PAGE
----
On any given hike Cosmo loved to get under my skin by walking in front of me and gradually slowing down. He wanted to set a slower pace, but I wouldn’t let him get away with it. I’d goose him in his vestigial, neutered testicles with my hiking stick and give him a playful but meanass “grrrrrrr” to speed him up, but his memory was short and he soon would fall in once again ahead of me, not to be denied the joy of hearing me complain behind him.
When I sometimes separated from the group, stopping to check something out or take a picture, and was out of visual contact Cosmo would frequently jog on back to where I was and give me a look that said, “What the hell are you doing back here when everyone else is up there?” Sometimes we all would stop to look for a Geocache or gaze at the scenery. If we dawdled too long, Cosmo would stand there giving us sad eyes and crying, exhorting us to get our asses in gear and resume the hike.
It seemed as if Cosmo was always wanting to go slower or faster. In other words, he was one of us, and he wanted to give us a hard time, just as we human members of the group did to each other while hiking.
I sometimes worried about the dog when he flirted with danger, for example, wading in rivers and creeks known to be infested with large alligators. He was oblivious to the danger. But somehow, Ol’ Gator Bait survived those dips, which now seem innocuous in retrospect. One particularly worrisome time was Cosmo’s foray into Florida quicksand — the black, gooey mud that sucks you in and doesn’t let you out. As Cos sank into the mud up to his hips, he gave us all the most confused and helpless look I ever saw. One of our party, a joker whose name will not be mentioned but who will probably read this, suggested that the hike was so strenuous and debilitating that Cosmo’s intent was to commit suicide in the quicksand. Fortunately, Cosmo’s attentive master was able to extricate him from the mire. (See photo at top for the muddied “after” picture.)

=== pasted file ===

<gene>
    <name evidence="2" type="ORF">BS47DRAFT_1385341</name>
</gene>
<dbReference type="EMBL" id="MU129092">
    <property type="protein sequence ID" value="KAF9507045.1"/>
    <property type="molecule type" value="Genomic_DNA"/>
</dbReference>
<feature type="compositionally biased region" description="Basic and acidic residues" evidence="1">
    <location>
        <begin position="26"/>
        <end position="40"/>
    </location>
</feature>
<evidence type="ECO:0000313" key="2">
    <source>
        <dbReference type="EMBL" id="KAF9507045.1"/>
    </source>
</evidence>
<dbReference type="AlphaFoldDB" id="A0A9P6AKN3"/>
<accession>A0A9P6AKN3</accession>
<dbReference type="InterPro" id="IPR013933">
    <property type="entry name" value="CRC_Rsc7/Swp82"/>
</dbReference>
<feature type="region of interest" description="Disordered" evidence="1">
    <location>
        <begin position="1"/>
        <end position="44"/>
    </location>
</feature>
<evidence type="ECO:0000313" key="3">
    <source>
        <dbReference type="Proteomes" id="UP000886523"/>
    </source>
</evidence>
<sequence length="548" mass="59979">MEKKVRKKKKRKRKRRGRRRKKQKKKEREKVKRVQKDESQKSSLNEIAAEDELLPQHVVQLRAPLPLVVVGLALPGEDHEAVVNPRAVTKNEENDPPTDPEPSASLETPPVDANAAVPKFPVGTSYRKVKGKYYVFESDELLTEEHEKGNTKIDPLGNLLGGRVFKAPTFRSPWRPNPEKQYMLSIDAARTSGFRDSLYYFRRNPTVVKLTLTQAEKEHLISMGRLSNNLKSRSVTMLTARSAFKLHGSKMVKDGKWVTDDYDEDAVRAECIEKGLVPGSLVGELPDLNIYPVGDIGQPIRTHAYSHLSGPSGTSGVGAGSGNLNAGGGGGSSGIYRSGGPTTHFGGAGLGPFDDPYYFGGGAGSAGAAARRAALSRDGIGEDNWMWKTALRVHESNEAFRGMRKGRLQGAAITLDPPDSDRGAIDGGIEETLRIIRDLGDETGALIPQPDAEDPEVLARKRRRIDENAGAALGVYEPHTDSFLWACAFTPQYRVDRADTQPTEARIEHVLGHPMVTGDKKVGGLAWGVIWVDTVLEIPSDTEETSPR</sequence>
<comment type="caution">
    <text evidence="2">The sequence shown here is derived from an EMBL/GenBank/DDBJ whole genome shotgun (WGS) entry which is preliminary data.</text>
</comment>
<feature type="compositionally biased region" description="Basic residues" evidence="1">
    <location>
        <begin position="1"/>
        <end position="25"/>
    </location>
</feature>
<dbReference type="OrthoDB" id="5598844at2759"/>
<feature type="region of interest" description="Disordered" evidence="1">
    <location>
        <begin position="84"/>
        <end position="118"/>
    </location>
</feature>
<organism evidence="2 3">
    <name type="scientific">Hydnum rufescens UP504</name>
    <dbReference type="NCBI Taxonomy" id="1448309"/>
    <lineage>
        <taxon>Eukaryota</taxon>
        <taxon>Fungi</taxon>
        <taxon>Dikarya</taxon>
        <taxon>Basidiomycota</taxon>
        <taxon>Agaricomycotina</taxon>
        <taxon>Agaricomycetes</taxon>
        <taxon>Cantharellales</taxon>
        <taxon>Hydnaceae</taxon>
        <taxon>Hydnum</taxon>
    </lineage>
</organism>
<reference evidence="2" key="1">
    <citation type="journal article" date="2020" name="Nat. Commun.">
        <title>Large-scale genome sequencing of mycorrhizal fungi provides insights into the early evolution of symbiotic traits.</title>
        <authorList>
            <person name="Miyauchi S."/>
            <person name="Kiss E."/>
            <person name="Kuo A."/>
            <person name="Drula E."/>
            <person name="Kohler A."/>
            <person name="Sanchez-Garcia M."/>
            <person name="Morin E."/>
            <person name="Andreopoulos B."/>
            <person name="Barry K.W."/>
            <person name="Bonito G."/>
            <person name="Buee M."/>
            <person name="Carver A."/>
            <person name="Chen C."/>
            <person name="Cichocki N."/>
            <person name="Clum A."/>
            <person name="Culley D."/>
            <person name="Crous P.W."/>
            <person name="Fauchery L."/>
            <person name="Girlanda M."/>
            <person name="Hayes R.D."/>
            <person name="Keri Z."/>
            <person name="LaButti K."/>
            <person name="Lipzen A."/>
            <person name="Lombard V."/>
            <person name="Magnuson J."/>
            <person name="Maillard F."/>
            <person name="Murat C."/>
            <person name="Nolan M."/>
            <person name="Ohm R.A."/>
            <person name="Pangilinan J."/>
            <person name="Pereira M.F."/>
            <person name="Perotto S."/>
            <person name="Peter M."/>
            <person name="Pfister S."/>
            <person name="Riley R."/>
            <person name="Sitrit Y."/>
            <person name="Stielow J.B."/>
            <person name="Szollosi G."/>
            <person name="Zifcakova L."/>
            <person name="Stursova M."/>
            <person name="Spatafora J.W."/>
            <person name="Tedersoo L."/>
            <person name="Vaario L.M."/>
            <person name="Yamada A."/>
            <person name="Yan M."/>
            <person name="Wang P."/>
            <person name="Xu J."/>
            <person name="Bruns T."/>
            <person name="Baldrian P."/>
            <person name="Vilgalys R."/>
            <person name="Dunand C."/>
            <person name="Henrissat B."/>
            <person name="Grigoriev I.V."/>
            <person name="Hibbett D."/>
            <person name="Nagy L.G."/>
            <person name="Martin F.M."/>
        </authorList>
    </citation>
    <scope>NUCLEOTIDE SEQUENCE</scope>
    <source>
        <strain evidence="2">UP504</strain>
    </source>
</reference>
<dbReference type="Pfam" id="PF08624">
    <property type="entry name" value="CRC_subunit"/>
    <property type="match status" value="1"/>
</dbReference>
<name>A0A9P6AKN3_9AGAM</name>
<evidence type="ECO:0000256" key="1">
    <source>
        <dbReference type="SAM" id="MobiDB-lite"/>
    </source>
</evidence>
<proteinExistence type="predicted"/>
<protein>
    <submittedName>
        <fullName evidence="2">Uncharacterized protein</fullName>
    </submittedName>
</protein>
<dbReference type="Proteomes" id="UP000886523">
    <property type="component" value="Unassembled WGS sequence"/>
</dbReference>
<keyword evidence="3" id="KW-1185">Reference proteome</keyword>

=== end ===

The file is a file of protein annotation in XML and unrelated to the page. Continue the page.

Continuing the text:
The Cos was a bit of a dog elitist in that he didn’t engage in much cross species fraternization. While we hiked through a cow pasture several years ago a hefty calf came bounding over to play with Cosmo, but the perturbed dog could only shoo the young bovine away with a warning growl. Another time we stopped next to a pasture where a friendly donkey was waiting by the fence for people to pet and feed it. I had read somewhere that dogs and donkeys are notorious for having antagonistic relationships, and this dog/donkey matchup was no exception. Cosmo’s wary look and “don’t screw with me” warning growl ended that friendship before it began.
Cosmo didn’t do any tricks and he didn’t play fetch. He regarded that kind of foolishness as puppy stuff. He had other, more serious responsibilities to discharge in keeping us foolish humans out of harm’s way. His only pseudo-trick was understanding that when R.D. said, “Have a seat,” it meant that he should sit and wait for a dog biscuit to be tossed within jaw snapping distance. When he was playing lead dog to our ragtag hiking group, he also seemed to understand that when I said “No, Cosmo. Wrong trail,” he should take the other trail; usually, he did.